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Navy deploys warships through Taiwan Strait for first time since Pelosi visit

“The United States military flies, sails, and operates anywhere international law allows,” the Navy’s 7th Fleet said in a statement.
Image: US-China-Taiwan-military-politics
The USS Chancellorsville sails through the East China Sea in the Taiwan Strait on Sunday.JUSTIN STACK / AFP - Getty Images

Two American warships sailed through the Taiwan Strait early Sunday, in the first such naval exercise since House Speaker Nancy Pelosi's visit to Taiwan earlier this month, which outraged China's government.

The USS Antietam and USS Chancellorsville cruisers are making a routine transit through the Strait, which usually takes about 12 hours, according to a statement from the Navy's 7th Fleet, which is headquartered in Japan.

“The ship’s transit through the Taiwan Strait demonstrates the United States’ commitment to a free and open Indo-Pacific. The United States military flies, sails and operates anywhere international law allows,” the statement said.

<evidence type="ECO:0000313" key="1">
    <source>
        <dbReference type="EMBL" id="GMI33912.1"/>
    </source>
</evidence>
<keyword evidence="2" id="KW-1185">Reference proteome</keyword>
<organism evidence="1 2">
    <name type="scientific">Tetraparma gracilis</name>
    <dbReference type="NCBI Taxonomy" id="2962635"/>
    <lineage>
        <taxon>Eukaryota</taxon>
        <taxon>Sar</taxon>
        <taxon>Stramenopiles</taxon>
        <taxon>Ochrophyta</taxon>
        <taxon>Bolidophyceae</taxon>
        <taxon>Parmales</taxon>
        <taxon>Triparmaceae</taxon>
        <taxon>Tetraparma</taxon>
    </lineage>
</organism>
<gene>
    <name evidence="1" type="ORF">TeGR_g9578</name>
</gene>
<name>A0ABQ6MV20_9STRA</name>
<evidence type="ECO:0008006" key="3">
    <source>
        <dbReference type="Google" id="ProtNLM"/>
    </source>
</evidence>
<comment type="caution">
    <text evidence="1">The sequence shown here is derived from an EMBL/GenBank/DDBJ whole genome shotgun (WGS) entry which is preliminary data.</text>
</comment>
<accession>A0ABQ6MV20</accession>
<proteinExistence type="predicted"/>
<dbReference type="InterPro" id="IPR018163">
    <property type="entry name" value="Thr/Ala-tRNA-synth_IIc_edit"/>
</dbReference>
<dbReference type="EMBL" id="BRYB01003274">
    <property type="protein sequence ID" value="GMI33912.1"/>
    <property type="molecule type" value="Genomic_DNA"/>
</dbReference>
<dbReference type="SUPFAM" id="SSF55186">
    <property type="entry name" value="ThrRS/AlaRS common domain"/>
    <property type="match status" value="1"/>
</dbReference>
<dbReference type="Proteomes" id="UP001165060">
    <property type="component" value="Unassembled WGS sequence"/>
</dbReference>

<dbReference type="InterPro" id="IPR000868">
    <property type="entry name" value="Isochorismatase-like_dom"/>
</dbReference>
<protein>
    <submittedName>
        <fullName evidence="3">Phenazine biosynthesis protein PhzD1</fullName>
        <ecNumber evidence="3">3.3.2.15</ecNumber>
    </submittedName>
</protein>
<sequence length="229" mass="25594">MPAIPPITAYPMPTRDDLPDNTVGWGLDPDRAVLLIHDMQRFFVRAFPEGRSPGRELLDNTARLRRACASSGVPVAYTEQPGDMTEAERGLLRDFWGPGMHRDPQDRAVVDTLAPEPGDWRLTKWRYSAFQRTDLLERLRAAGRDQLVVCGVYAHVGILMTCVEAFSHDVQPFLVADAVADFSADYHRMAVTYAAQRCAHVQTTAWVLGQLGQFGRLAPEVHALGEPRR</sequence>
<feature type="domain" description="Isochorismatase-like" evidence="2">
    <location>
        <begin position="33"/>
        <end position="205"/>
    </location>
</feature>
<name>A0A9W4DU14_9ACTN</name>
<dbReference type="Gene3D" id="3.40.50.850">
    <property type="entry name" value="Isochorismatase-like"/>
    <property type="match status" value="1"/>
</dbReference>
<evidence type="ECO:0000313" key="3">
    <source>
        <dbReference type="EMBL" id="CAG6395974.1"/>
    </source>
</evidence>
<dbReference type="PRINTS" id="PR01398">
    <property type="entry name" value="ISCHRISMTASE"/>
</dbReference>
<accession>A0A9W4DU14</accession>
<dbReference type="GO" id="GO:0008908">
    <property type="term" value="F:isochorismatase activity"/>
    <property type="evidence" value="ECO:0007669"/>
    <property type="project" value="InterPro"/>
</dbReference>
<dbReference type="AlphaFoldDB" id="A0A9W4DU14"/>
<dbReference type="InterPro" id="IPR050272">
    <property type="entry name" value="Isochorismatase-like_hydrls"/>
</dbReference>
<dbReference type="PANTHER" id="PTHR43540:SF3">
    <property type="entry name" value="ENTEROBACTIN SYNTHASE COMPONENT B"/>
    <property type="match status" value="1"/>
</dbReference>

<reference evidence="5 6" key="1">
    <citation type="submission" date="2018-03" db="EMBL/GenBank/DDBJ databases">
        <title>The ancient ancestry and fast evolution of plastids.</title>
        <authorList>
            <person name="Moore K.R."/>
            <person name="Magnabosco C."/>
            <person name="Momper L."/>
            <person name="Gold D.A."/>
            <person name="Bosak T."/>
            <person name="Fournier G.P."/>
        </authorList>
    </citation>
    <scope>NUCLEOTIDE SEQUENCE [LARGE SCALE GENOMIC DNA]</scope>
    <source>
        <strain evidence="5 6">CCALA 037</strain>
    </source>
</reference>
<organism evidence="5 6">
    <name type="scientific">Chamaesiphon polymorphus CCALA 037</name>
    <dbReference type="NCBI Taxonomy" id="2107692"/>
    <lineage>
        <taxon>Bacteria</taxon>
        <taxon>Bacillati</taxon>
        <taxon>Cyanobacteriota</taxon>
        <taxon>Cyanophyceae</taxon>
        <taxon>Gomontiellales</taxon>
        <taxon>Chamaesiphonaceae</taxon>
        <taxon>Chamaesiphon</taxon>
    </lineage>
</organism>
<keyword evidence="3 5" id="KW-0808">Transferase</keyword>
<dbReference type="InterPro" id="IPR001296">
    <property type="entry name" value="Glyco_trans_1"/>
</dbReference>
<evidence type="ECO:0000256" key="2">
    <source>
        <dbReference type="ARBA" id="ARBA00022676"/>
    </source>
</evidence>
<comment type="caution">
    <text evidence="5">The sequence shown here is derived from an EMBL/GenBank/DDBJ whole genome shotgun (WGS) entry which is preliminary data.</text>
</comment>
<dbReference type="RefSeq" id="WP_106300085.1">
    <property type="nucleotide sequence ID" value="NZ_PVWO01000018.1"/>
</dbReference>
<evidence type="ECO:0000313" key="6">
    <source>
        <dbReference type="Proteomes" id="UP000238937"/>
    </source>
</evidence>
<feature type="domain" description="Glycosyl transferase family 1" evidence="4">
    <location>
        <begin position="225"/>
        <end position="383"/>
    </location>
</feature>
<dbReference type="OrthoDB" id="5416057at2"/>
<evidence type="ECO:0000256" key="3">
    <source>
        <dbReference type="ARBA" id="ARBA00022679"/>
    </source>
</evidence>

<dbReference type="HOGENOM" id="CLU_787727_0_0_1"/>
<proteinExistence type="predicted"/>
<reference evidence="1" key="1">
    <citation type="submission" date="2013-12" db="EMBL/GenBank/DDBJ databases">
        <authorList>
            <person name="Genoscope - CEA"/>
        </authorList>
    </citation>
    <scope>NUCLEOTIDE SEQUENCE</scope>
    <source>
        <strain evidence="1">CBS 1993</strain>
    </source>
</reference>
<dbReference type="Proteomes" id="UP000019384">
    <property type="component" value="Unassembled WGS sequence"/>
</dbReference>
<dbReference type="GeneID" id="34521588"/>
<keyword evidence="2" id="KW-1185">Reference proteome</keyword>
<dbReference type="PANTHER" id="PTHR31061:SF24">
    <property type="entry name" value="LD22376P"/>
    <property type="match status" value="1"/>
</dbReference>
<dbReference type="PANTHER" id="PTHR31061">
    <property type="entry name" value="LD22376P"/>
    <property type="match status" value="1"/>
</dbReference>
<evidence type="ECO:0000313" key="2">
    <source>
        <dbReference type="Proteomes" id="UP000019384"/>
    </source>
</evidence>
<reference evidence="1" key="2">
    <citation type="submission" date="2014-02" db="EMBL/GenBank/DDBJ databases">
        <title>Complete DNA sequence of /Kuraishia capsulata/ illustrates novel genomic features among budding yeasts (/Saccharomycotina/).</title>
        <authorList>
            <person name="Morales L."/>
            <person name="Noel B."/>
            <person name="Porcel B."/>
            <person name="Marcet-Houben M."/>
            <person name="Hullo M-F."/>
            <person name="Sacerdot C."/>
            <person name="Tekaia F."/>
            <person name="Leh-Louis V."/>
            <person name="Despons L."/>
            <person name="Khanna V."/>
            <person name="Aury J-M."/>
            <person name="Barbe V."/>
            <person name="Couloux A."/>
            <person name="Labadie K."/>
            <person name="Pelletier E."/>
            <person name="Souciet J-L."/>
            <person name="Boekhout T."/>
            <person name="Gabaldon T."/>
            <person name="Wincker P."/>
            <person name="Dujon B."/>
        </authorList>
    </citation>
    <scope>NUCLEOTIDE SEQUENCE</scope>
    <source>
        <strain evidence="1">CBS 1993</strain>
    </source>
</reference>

China said it closely monitored the ships.

Troops “are on high alert and ready to foil any provocation at any time,” Col. Shi Yi said in a statement posted to Chinese microblogging site Weibo, on the account of the People Liberation Army’s Eastern Theatre Command.

Pelosi's trip to Taiwan earlier this month angered Beijing, which considers the island to be a breakaway Chinese territory and has not ruled out using military force to bring it under its control.

When the civil war in China between the communists and the nationalists ended in 1949 with the former triumphant, the latter set up a rival government in Taipei.

Since the 1970s, the U.S. has officially recognized only Beijing, but it has also become Taiwan’s main arms supplier and international backer.

Taiwan says the People’s Republic of China has never ruled the island, and so has no claim to it, and that only Taiwan’s 23 million people can decide their future.

In response to Pelosi's visit, China has carried out large military drills near the island, sending warships through the Strait, scrambling fighter jets and firing long-range missiles over it.

There was a more muted response after a congressional delegation led by Sen. Ed Markey, D-Mass., which included Reps. John Garamendi, D-Calif., Alan Lowenthal, D-Calif., and Don Beyer, D-Va., as well as Delegate Amata Coleman Radewagen, R-American Samoa, visited Taiwan almost two weeks later.